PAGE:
One of the biggest concerns surrounding the rise of social media in the past couple of years, specifically in relation to luxury brands, is how the perception of ‘what luxury is’ has changed. This problem translates to how each brand can still maintain an adequate level of control over their brand image so that they remain within the ‘luxury’ realm.

The increasing influential power of street style photographers (Tommy Ton) and fashion bloggers (BryanBoy, Susie Bubble, Blonde Salad), as a simple example, has opened up a new avenue for us mere mortals to gain access to luxury and high-end brands. In effect, they are personifying what brands have been doing for years through artificial mediums such as a carefully constructed advertising campaign!

Though we can thoroughly empathise the concerns and risks that this brings brand strategists across the luxury and fashion industries, over the past couple of years we have also observed how some fashion houses have embraced this new medium of communication. In some specific instances, we have observed brands successfully control how social media affects their brand image and, in harnessing this new medium to their advantage, have in fact benefited the public image of their brand.

Two examples of success stories are Burberry and Oscar De La Renta, though both employ slightly difference approaches.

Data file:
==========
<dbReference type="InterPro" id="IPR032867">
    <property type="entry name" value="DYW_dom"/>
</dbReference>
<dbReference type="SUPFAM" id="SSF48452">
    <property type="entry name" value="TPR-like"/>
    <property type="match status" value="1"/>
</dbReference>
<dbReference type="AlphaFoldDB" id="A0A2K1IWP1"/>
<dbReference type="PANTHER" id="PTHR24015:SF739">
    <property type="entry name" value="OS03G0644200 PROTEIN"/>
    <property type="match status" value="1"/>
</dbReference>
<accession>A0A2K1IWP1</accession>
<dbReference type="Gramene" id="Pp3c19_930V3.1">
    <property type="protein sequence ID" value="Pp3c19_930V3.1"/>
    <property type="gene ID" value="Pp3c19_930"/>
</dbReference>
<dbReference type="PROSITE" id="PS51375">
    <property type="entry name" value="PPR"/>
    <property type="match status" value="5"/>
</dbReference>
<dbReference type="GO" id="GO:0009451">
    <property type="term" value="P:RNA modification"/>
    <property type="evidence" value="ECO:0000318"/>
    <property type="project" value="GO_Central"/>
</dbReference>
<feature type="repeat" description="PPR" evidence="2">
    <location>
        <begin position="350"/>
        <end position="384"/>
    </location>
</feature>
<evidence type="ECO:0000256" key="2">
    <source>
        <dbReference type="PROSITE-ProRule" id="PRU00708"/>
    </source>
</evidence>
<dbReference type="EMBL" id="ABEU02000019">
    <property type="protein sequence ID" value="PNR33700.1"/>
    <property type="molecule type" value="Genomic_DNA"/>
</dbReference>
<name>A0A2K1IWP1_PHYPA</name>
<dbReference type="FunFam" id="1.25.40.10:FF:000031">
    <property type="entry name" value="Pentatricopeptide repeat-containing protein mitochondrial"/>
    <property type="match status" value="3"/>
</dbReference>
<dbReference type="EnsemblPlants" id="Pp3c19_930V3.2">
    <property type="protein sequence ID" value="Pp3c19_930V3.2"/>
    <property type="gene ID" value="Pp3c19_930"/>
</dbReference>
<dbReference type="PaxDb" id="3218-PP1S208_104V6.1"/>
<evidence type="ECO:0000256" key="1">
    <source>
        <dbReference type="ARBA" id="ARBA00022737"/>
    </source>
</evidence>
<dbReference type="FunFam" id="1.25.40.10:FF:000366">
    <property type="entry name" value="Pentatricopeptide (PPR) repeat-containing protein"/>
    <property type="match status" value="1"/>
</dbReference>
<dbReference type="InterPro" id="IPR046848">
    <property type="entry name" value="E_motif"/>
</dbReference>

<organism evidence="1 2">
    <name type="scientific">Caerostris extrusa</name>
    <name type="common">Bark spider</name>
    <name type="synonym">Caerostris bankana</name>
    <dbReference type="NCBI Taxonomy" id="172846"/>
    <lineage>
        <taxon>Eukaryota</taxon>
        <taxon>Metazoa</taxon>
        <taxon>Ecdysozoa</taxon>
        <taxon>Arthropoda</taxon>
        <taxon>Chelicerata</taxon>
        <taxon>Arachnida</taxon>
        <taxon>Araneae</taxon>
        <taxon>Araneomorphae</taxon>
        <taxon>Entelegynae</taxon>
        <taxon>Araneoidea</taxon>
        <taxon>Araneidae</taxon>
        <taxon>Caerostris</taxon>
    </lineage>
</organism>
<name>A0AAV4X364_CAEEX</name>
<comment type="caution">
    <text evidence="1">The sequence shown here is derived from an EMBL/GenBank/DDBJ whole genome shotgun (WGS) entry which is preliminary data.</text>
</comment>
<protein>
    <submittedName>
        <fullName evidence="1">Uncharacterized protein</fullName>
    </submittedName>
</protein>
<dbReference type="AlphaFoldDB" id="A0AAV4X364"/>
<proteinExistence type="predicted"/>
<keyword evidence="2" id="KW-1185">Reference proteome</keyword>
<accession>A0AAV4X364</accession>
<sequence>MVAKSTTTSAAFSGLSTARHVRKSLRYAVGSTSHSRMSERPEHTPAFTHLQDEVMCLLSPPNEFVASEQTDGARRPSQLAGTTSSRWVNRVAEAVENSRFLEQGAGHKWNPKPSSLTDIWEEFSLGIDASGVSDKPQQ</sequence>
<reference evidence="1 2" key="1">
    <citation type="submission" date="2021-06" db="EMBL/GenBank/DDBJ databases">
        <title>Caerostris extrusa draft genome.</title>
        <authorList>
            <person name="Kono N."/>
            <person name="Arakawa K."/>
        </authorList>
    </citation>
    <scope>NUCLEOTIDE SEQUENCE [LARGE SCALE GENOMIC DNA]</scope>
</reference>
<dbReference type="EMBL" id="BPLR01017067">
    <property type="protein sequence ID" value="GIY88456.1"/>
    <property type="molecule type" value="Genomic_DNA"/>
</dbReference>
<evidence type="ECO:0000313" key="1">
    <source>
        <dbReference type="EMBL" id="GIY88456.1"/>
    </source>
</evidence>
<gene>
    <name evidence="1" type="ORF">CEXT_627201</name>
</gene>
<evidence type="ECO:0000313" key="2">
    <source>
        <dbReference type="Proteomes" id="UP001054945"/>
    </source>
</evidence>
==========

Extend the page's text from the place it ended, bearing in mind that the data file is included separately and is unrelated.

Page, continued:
From their initial foray into using the power of the social media, which we observed in Burberry’s now infamous ‘Art of the Trench’ campaign, the iconic British fashion house has continued to lead the luxury industry pack in terms of digital innovation in communications. Coupled with an active Twitter account (especially during Fashion Weeks, where Creative Director Christopher Bailey takes the reign and casually uploads photos of his process for his followers) and a refurbished group of young British personalities in their print campaigns, Burberry’s sales have consistently increased across all their operating segments over the past couple of years!

Unless you have been living under a rock the past couple of years, you would also be familiar with Erica Bearman, or her now famous pseudonym: OscarPRGirl. OscarPRGirl can be found across Twitter, Tumblr, Instagram and Pinterest, allowing her followers to take a peek inside the world of Oscar De La Renta. Erica’s photos are by no means professional nor polished however in embracing these mediums, OscarPRGirl has given the obscure ODLR fashion house a new dimension in familiarity and character that has opened the door for new clientele.

When we saw the article by Frank Jehanne on this topic, we wanted to take the opportunity to expand on what we feel is also a very interesting, timely and debatable conversation. While we can agree to some aspects of Mr. Jehanne’s argument, we also believe that given the complexity that today’s technology environment has introduced into branding strategy, there is definately a place for both professional and ‘public’/’social’ visual content in a luxury brand’s overall communications plan.

What do you think?


By Heidy Suwidji – a financial accounting analyst and all-round fashionholic, you can catch her keeping one keen eye on the latest fashionably corporate news, and the other on her favourite online shopping sites. Follow her on Twitter at @lolaswij.